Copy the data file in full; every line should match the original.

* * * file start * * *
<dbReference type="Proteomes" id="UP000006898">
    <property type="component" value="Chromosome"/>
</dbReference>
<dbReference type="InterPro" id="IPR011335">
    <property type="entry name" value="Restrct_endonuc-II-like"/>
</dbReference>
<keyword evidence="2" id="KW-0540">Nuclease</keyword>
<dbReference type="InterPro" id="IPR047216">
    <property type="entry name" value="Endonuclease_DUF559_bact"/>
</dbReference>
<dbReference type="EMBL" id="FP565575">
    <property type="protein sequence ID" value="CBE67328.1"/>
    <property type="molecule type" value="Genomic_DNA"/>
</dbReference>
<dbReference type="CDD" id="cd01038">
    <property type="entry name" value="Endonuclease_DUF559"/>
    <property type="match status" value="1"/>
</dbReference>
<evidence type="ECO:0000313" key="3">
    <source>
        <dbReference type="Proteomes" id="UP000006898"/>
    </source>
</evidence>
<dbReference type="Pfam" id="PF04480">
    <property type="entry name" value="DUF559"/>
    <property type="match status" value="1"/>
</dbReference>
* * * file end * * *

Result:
<dbReference type="Proteomes" id="UP000006898">
    <property type="component" value="Chromosome"/>
</dbReference>
<dbReference type="InterPro" id="IPR011335">
    <property type="entry name" value="Restrct_endonuc-II-like"/>
</dbReference>
<keyword evidence="2" id="KW-0540">Nuclease</keyword>
<dbReference type="InterPro" id="IPR047216">
    <property type="entry name" value="Endonuclease_DUF559_bact"/>
</dbReference>
<dbReference type="EMBL" id="FP565575">
    <property type="protein sequence ID" value="CBE67328.1"/>
    <property type="molecule type" value="Genomic_DNA"/>
</dbReference>
<dbReference type="CDD" id="cd01038">
    <property type="entry name" value="Endonuclease_DUF559"/>
    <property type="match status" value="1"/>
</dbReference>
<evidence type="ECO:0000313" key="3">
    <source>
        <dbReference type="Proteomes" id="UP000006898"/>
    </source>
</evidence>
<dbReference type="Pfam" id="PF04480">
    <property type="entry name" value="DUF559"/>
    <property type="match status" value="1"/>
</dbReference>